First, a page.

Chief Justice John Roberts’ snub of Dick Durbin on Tuesday was accompanied by a less-noted rarity: a declaration signed by all nine justices on their ethics practices.
The “Statement on Ethics Principles and Practices” seemed designed to quell rising calls for ethics reform at the high court. But it didn’t break much new ground, and it stopped well short of adopting an enforceable code of conduct that critics have been clamoring for.
Instead, the unusual statement — the first of its kind in three decades — showed a court that is often ideologically fractured banding together to present a united front in the wake of recent controversies surrounding some of its members. The justices’ message is the same as it largely has been in the past: Trust us.
“There’s nothing new in this statement. The statement is a lot of handwaving,” said Kathleen Clark, a law professor and expert on legal ethics at Washington University in St. Louis. “The problem is not with foundational ethics principles. The problem is there’s no accountability for violating the law. And there’s nothing in this statement that suggests the court even understands what the problem is.”
The statement, consisting of three pages of text and two pages of citations, was attached to a short letter that Roberts sent to Durbin declining to appear at a Senate Judiciary hearing on Supreme Court ethics.
“This statement aims to provide new clarity to the bar and to the public on how the Justices address certain recurring issues, and also seeks to dispel some common misconceptions,” the justices’ pronouncement says. It largely echoes previous commitments the justices have made about financial disclosures and recusal practices, and it says the justices “consult” various non-binding sources when faced with ethical issues.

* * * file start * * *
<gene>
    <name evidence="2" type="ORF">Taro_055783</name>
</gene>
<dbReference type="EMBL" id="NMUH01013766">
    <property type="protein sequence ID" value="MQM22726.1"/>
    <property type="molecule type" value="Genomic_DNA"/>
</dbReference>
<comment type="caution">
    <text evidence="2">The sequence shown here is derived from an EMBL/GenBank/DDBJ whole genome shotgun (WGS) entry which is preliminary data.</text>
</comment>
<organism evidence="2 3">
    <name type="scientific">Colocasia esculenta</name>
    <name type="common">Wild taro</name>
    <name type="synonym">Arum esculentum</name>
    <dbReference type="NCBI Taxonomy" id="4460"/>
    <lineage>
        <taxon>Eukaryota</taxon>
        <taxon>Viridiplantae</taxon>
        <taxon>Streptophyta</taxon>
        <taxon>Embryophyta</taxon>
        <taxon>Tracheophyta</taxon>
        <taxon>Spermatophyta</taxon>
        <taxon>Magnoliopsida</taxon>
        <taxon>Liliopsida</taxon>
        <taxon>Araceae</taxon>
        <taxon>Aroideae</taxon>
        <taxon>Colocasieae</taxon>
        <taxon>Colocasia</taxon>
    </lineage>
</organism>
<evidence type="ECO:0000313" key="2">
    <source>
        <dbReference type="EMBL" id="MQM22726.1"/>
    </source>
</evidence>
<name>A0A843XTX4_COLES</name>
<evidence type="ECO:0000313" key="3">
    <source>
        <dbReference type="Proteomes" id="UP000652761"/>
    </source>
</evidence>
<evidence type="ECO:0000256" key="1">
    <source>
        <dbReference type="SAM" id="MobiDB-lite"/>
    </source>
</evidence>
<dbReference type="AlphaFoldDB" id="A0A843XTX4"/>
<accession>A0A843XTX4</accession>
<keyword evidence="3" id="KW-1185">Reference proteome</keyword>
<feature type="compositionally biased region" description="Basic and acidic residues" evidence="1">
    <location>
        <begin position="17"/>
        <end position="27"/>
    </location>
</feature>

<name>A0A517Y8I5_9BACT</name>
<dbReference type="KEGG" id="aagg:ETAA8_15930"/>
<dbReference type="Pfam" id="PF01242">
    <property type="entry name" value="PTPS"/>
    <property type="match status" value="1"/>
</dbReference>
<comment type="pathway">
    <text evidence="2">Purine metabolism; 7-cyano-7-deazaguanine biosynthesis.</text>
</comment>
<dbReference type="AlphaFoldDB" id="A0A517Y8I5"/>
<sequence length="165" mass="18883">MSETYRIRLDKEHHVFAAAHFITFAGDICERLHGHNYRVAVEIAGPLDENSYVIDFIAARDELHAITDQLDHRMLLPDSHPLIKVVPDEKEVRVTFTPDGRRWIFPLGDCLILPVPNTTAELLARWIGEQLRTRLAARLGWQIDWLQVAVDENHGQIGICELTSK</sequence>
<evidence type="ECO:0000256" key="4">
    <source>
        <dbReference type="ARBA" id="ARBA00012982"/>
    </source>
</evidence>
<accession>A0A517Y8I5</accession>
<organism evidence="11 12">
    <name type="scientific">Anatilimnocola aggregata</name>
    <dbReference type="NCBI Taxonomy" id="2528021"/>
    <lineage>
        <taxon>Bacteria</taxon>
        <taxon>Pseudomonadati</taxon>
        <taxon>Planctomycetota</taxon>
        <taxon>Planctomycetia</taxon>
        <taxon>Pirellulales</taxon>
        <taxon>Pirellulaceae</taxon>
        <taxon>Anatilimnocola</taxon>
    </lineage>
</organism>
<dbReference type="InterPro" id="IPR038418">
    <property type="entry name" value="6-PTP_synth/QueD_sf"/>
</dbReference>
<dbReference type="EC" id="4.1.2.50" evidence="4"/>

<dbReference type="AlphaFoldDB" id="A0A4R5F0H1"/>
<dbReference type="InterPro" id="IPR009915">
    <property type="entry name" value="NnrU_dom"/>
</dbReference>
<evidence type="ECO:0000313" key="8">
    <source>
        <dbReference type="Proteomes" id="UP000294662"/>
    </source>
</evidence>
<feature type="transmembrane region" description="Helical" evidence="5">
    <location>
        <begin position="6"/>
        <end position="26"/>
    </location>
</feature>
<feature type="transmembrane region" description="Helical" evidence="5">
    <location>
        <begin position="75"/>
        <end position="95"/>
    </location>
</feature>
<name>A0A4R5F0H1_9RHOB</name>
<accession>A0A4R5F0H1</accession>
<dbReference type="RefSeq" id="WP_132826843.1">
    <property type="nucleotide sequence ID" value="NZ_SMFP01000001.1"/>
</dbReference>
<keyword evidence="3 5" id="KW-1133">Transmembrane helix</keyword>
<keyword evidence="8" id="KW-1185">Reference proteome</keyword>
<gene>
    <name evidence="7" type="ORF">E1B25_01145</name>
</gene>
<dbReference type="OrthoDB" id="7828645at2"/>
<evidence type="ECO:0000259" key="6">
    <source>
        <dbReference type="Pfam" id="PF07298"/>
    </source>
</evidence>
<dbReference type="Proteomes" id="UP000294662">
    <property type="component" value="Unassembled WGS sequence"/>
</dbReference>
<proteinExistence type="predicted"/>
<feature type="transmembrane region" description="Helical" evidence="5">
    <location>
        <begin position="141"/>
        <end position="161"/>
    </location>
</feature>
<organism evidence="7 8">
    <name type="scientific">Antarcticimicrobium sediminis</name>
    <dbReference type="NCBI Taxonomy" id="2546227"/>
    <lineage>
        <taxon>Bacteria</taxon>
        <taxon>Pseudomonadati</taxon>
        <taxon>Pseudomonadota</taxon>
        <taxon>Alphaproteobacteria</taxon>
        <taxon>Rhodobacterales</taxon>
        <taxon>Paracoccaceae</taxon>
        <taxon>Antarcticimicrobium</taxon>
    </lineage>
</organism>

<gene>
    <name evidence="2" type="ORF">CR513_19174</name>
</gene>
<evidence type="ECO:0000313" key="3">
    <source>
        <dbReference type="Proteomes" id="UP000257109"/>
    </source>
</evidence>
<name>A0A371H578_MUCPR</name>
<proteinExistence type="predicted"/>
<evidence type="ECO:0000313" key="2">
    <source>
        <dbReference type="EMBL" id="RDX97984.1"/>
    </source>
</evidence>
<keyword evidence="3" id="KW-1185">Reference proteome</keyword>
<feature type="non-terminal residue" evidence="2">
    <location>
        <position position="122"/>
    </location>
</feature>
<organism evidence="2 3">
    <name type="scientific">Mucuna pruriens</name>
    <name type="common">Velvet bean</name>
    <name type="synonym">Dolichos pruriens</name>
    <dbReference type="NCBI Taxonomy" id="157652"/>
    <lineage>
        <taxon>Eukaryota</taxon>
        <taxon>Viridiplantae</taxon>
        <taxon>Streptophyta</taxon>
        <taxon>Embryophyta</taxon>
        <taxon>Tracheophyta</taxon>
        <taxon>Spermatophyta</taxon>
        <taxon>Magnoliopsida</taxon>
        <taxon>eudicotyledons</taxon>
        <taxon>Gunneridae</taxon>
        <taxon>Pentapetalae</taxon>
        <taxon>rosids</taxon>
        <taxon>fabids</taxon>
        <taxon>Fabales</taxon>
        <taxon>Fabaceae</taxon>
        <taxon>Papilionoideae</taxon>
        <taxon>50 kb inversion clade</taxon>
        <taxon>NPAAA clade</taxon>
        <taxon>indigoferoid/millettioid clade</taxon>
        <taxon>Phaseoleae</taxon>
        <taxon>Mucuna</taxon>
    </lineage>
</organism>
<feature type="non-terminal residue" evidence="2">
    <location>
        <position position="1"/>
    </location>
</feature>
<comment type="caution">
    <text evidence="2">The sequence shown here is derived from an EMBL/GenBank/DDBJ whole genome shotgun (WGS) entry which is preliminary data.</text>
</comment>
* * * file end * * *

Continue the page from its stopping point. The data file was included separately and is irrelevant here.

The push for ethics reform at the Supreme Court is intensifying after recent revelations about Justice Clarence Thomas’ relationship with a Republican megadonor and Justice Neil Gorsuch’s sale of a property to the head of a law firm with business before the court.
Sens. Angus King (I-Maine) and Lisa Murkowski (R-Alaska) introduced a bill Wednesday that would require the high court to adopt a code of conduct within a year. It’s a bipartisan boost for a court-reform movement that has largely been led by Democrats — though like prior efforts to enact a Supreme Court code of conduct, the bill has little chance of passage.
Sen. Sheldon Whitehouse (D-R.I.), a longtime critic of the court’s ethics practices, derided the court’s latest attempt to assure Congress and the public that it can largely police itself.
“This new statement of principles has virtually no utility,” he said. “There is still no inbox to file a complaint, no process for fact finding, no way of making ethics determinations, and thus no way of holding justices accountable.”
Durbin, who chairs the Senate Judiciary Committee, was a bit less confrontational, but said the high court’s response further demonstrates the need for court-reform legislation.
“I am surprised that the Chief Justice’s recounting of existing legal standards of ethics suggests current law is adequate and ignores the obvious,” Durbin said. “It is time for Congress to accept its responsibility to establish an enforceable code of ethics for the Supreme Court, the only agency of our government without it.”
The Supreme Court seldom comments publicly about its ethics practices.
In 2019, Justice Elena Kagan told a House subcommittee that Roberts was actively considering whether the court should adopt a formal ethics code.
“The chief justice is studying the question of whether to have a code of judicial conduct that’s applicable only to the United States Supreme Court,” Kagan told lawmakers at the time. “That has pros and cons, I’m sure, but it’s something that is being thought very seriously about.”